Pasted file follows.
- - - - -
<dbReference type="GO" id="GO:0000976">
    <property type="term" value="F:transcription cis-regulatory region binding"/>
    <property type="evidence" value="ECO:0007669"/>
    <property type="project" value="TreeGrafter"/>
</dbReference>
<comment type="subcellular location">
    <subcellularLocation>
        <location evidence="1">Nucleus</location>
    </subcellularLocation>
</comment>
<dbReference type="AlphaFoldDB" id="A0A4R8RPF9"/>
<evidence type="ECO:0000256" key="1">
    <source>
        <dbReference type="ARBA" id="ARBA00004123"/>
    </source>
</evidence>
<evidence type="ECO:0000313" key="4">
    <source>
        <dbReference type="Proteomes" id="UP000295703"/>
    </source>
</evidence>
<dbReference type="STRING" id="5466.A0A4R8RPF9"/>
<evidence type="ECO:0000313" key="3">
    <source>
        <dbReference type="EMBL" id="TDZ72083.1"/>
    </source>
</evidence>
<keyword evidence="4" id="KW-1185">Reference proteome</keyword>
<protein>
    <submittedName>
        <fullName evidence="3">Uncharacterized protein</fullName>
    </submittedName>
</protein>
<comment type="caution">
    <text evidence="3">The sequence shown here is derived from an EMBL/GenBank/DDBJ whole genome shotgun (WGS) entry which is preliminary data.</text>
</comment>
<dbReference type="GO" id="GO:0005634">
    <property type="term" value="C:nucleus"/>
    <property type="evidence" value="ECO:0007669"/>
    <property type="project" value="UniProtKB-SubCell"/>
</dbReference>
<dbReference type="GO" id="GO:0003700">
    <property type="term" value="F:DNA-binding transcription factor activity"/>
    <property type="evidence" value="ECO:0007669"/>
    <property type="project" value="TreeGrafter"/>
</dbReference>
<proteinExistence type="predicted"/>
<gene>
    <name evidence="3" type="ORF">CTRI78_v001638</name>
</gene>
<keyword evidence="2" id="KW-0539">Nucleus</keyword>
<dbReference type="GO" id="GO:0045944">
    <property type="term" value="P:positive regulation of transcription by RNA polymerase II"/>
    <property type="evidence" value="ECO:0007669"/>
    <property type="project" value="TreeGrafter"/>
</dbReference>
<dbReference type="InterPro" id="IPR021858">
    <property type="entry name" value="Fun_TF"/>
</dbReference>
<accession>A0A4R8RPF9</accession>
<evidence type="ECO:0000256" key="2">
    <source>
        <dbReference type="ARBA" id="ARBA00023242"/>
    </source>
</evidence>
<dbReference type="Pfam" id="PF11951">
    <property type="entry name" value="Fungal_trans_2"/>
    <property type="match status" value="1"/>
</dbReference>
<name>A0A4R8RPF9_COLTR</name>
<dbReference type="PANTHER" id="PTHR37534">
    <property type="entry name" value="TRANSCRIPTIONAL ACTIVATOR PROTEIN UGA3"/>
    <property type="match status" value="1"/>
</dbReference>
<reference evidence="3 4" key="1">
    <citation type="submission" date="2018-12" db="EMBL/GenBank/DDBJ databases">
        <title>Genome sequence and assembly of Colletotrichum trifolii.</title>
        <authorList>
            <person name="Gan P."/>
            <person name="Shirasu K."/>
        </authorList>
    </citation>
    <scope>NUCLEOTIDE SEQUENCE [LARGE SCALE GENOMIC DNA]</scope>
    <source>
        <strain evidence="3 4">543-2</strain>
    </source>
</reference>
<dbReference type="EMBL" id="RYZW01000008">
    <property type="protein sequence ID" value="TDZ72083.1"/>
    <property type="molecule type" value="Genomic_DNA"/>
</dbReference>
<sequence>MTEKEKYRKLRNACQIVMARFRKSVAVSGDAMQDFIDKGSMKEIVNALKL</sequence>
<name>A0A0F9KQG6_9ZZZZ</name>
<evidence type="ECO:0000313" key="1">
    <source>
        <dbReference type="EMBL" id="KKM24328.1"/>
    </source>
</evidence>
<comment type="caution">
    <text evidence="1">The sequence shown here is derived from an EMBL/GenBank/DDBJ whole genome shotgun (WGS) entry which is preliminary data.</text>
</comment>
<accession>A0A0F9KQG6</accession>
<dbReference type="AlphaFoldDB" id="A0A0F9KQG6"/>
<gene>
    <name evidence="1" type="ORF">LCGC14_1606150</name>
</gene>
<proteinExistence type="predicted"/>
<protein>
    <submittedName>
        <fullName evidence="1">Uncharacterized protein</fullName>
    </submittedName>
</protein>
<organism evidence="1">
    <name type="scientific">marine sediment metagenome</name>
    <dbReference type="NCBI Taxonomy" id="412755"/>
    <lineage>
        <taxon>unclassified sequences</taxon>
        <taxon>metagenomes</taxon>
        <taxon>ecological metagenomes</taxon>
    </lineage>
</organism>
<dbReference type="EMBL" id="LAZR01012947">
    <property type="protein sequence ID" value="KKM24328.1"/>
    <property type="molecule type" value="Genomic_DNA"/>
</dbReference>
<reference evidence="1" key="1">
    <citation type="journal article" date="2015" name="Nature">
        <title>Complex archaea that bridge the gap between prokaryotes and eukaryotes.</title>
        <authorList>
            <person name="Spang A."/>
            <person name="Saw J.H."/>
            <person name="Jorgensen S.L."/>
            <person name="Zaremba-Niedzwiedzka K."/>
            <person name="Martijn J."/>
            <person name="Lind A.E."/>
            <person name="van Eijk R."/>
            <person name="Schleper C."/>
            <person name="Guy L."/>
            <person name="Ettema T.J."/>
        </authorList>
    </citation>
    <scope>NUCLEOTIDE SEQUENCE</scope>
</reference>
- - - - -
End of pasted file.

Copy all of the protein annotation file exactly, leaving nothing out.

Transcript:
<dbReference type="GO" id="GO:0000976">
    <property type="term" value="F:transcription cis-regulatory region binding"/>
    <property type="evidence" value="ECO:0007669"/>
    <property type="project" value="TreeGrafter"/>
</dbReference>
<comment type="subcellular location">
    <subcellularLocation>
        <location evidence="1">Nucleus</location>
    </subcellularLocation>
</comment>
<dbReference type="AlphaFoldDB" id="A0A4R8RPF9"/>
<evidence type="ECO:0000256" key="1">
    <source>
        <dbReference type="ARBA" id="ARBA00004123"/>
    </source>
</evidence>
<evidence type="ECO:0000313" key="4">
    <source>
        <dbReference type="Proteomes" id="UP000295703"/>
    </source>
</evidence>
<dbReference type="STRING" id="5466.A0A4R8RPF9"/>
<evidence type="ECO:0000313" key="3">
    <source>
        <dbReference type="EMBL" id="TDZ72083.1"/>
    </source>
</evidence>
<keyword evidence="4" id="KW-1185">Reference proteome</keyword>
<protein>
    <submittedName>
        <fullName evidence="3">Uncharacterized protein</fullName>
    </submittedName>
</protein>
<comment type="caution">
    <text evidence="3">The sequence shown here is derived from an EMBL/GenBank/DDBJ whole genome shotgun (WGS) entry which is preliminary data.</text>
</comment>
<dbReference type="GO" id="GO:0005634">
    <property type="term" value="C:nucleus"/>
    <property type="evidence" value="ECO:0007669"/>
    <property type="project" value="UniProtKB-SubCell"/>
</dbReference>
<dbReference type="GO" id="GO:0003700">
    <property type="term" value="F:DNA-binding transcription factor activity"/>
    <property type="evidence" value="ECO:0007669"/>
    <property type="project" value="TreeGrafter"/>
</dbReference>
<proteinExistence type="predicted"/>
<gene>
    <name evidence="3" type="ORF">CTRI78_v001638</name>
</gene>
<keyword evidence="2" id="KW-0539">Nucleus</keyword>
<dbReference type="GO" id="GO:0045944">
    <property type="term" value="P:positive regulation of transcription by RNA polymerase II"/>
    <property type="evidence" value="ECO:0007669"/>
    <property type="project" value="TreeGrafter"/>
</dbReference>
<dbReference type="InterPro" id="IPR021858">
    <property type="entry name" value="Fun_TF"/>
</dbReference>
<accession>A0A4R8RPF9</accession>
<evidence type="ECO:0000256" key="2">
    <source>
        <dbReference type="ARBA" id="ARBA00023242"/>
    </source>
</evidence>
<dbReference type="Pfam" id="PF11951">
    <property type="entry name" value="Fungal_trans_2"/>
    <property type="match status" value="1"/>
</dbReference>
<name>A0A4R8RPF9_COLTR</name>
<dbReference type="PANTHER" id="PTHR37534">
    <property type="entry name" value="TRANSCRIPTIONAL ACTIVATOR PROTEIN UGA3"/>
    <property type="match status" value="1"/>
</dbReference>
<reference evidence="3 4" key="1">
    <citation type="submission" date="2018-12" db="EMBL/GenBank/DDBJ databases">
        <title>Genome sequence and assembly of Colletotrichum trifolii.</title>
        <authorList>
            <person name="Gan P."/>
            <person name="Shirasu K."/>
        </authorList>
    </citation>
    <scope>NUCLEOTIDE SEQUENCE [LARGE SCALE GENOMIC DNA]</scope>
    <source>
        <strain evidence="3 4">543-2</strain>
    </source>
</reference>
<dbReference type="EMBL" id="RYZW01000008">
    <property type="protein sequence ID" value="TDZ72083.1"/>
    <property type="molecule type" value="Genomic_DNA"/>
</dbReference>
<sequence>MTEKEKYRKLRNACQIVMARFRKSVAVSGDAMQDFIDKGSMKEIVNALKL</sequence>
<name>A0A0F9KQG6_9ZZZZ</name>
<evidence type="ECO:0000313" key="1">
    <source>
        <dbReference type="EMBL" id="KKM24328.1"/>
    </source>
</evidence>
<comment type="caution">
    <text evidence="1">The sequence shown here is derived from an EMBL/GenBank/DDBJ whole genome shotgun (WGS) entry which is preliminary data.</text>
</comment>
<accession>A0A0F9KQG6</accession>
<dbReference type="AlphaFoldDB" id="A0A0F9KQG6"/>
<gene>
    <name evidence="1" type="ORF">LCGC14_1606150</name>
</gene>
<proteinExistence type="predicted"/>
<protein>
    <submittedName>
        <fullName evidence="1">Uncharacterized protein</fullName>
    </submittedName>
</protein>
<organism evidence="1">
    <name type="scientific">marine sediment metagenome</name>
    <dbReference type="NCBI Taxonomy" id="412755"/>
    <lineage>
        <taxon>unclassified sequences</taxon>
        <taxon>metagenomes</taxon>
        <taxon>ecological metagenomes</taxon>
    </lineage>
</organism>
<dbReference type="EMBL" id="LAZR01012947">
    <property type="protein sequence ID" value="KKM24328.1"/>
    <property type="molecule type" value="Genomic_DNA"/>
</dbReference>
<reference evidence="1" key="1">
    <citation type="journal article" date="2015" name="Nature">
        <title>Complex archaea that bridge the gap between prokaryotes and eukaryotes.</title>
        <authorList>
            <person name="Spang A."/>
            <person name="Saw J.H."/>
            <person name="Jorgensen S.L."/>
            <person name="Zaremba-Niedzwiedzka K."/>
            <person name="Martijn J."/>
            <person name="Lind A.E."/>
            <person name="van Eijk R."/>
            <person name="Schleper C."/>
            <person name="Guy L."/>
            <person name="Ettema T.J."/>
        </authorList>
    </citation>
    <scope>NUCLEOTIDE SEQUENCE</scope>
</reference>